Fast forward to Older Age. My wife was 61 and I was 66 when we were sitting around in a house we’d rented for ten years. We had no portfolio. No savings, although we’d both made very good money in the years between the tent camping days and where we were now. Her family was on the west coast, including our son, and mine were mostly passed on. We were trying to decide whether to build a Tiny House or a cabin. We wanted about a two-acre parcel, outside of city limits where there was countryside, yet we could be in town quickly if need be.
Teresa was surfing the net one night and ran across a sale on RV’s and Campers near us. The next day was Saturday and we went down to look. We were in awe. Teresa could have a nice kitchen, and a huge master bedroom, and a fairly good sized bath.
At this point I should mention that my working career included several years remodeling homes, being qualified in electrical and plumbing. I had bought and operated a Shell station for 5 years which was heavy on the mechanical rebuild and repair side. And also carpentry. I could see that the quality of construction wasn’t top notch, and some of the materials weren’t either. We spent an entire week going to different lots and looking at the models. At the end of that week, we went home, and got on the net and pulled up several of these dealers and looked at one- dimensional plans of the houses we liked most. Remember we planned to live in this travel trailer full time, and never have it on the road.
We determined that we’d have to cut back drastically on our belongs. Our planning there was weak. Too many items with sentimental value. Too many things we’ bought at a deal. We found a small storage center in the town where we planned to live. The owner built his house 1st, and the storage units after. He has a nice lake behind it. The units were spotless. I explained what I wanted to do. He rented me three 10×20 units for $60 each per month.
That done, we went to a camping center and spent a Saturday looking. Finally, we settled on a Puma 30-KKRS. (Had a great kitchen!) We negotiated a deal with the son of the owner. He was quite personable and eager to sell us. All the way through I kept asking him for a copy of the manual for this home. He looked and they were out or misplaced, but the gal in financing would give us one when we finished with her. I asked if we could get it now so I could begin determining what we would need to buy. But she only released her copies after the sale was complete. We agreed that one of his techs would tow it to the back yard of the house we still lived in. It was on 10 acres and we had plenty of room to get a feel for changes we might have to make. There, the tech would extend the slider and level everything up. We finished the deal and on the way home, Teresa opened the packet to see the manual. To our dismay, we learned that the gal in financing sold us duplicate coverages for several things that Forest River gave us with the contract.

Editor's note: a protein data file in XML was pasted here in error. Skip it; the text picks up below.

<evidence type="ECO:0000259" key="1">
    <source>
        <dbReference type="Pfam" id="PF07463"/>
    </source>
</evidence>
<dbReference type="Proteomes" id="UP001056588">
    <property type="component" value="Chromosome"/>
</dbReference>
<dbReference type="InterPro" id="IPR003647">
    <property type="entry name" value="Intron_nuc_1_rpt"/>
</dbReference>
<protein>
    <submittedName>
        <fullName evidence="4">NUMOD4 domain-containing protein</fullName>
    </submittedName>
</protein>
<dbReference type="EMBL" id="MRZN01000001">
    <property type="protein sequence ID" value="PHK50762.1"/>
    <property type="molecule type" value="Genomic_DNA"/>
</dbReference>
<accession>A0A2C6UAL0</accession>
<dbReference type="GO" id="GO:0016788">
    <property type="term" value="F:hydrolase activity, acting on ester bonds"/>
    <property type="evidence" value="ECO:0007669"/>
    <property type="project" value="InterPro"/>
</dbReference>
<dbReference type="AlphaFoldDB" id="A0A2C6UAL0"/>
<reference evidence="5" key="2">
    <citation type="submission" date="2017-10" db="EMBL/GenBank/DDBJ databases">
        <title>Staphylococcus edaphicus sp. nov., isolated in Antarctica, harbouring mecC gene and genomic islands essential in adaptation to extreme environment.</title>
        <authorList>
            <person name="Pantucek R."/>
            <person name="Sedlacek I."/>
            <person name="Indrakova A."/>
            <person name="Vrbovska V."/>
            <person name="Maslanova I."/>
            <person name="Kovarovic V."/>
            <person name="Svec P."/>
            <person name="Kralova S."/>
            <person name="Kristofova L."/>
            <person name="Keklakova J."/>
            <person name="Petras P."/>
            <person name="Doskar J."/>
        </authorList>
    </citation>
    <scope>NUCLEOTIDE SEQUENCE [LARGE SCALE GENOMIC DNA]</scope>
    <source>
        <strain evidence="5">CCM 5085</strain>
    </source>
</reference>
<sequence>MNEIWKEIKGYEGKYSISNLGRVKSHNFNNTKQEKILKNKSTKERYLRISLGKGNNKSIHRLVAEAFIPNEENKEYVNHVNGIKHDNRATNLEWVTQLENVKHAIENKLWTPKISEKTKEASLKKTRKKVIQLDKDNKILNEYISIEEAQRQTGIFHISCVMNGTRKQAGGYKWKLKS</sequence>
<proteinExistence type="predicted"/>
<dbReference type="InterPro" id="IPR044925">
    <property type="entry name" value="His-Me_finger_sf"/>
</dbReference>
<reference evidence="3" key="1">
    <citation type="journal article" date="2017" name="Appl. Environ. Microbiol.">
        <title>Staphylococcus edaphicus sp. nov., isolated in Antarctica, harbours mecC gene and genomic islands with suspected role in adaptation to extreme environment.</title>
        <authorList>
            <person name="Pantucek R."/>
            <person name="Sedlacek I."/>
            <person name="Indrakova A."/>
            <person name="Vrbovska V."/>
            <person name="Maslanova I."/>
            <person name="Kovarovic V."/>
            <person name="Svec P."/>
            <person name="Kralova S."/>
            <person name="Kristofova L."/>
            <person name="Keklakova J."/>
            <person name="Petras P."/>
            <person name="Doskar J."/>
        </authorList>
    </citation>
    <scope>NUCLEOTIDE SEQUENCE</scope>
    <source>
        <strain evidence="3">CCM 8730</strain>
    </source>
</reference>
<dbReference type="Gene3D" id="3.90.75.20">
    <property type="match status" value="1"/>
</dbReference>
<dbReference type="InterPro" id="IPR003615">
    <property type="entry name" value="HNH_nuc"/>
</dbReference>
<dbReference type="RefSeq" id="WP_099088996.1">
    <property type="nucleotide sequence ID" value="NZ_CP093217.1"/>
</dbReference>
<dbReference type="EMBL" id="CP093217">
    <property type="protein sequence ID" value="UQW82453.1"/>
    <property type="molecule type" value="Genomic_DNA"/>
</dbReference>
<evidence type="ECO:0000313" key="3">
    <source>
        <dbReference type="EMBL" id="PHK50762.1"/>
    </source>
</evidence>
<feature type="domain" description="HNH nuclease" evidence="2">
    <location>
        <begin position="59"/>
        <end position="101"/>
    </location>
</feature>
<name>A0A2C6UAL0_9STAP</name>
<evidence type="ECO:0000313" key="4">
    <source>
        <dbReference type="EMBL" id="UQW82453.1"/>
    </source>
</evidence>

We arrived home to find that the tech who hauled our trailer home had simply parked it, with the tongue on a piece of 2″x4″. We went back, only to have arguments of “He said/She said”. To make matters worse, we’d been promised a $1,000 Visa card to but things we needed for start-up expenses, and it was only for $400 when he gave it to us. We asked, “where’s the rest?” He said he never gave anyone over $400. He asked if we had some sort of paper with his signature on it promising us $1,000. We then showed him the items where the gal in financing sold us coverage that Forest River had given us when we bought the trailer.
They shuffled that blame back and forth to no resolution. We asked about the fact that the tech didn’t open the slider and install leveling blocks. We paid extra for that. He showed me a piece of paper that said Haul to customer’s residence and drop off. It was his handwriting. My point in all this, especially if you are first time buyers, is to take along a pad and pen and write down anything verbal that is an add on, a change, or even a possible freebie and have him sign and date it.
Peter & Judy Sauer says
If you write down all add on’s make sure the seller signs each and every spot or walk away, also make sure you get the info the trailer came with so you can find the wiring etc. When we buy our MH’s they come with a large Sachel full of information on the CHassis & the builder of the MH and his wiring program along with the plumbing and equipment they installed. We will not buy unless we get that info.
John Irvine says
Hate crimes are on the rise again, yes better than years ago but more hate is being fanned.
I’ve always had my ipad or cell phone on record when negotiating with dealers. never had to pull out the videos.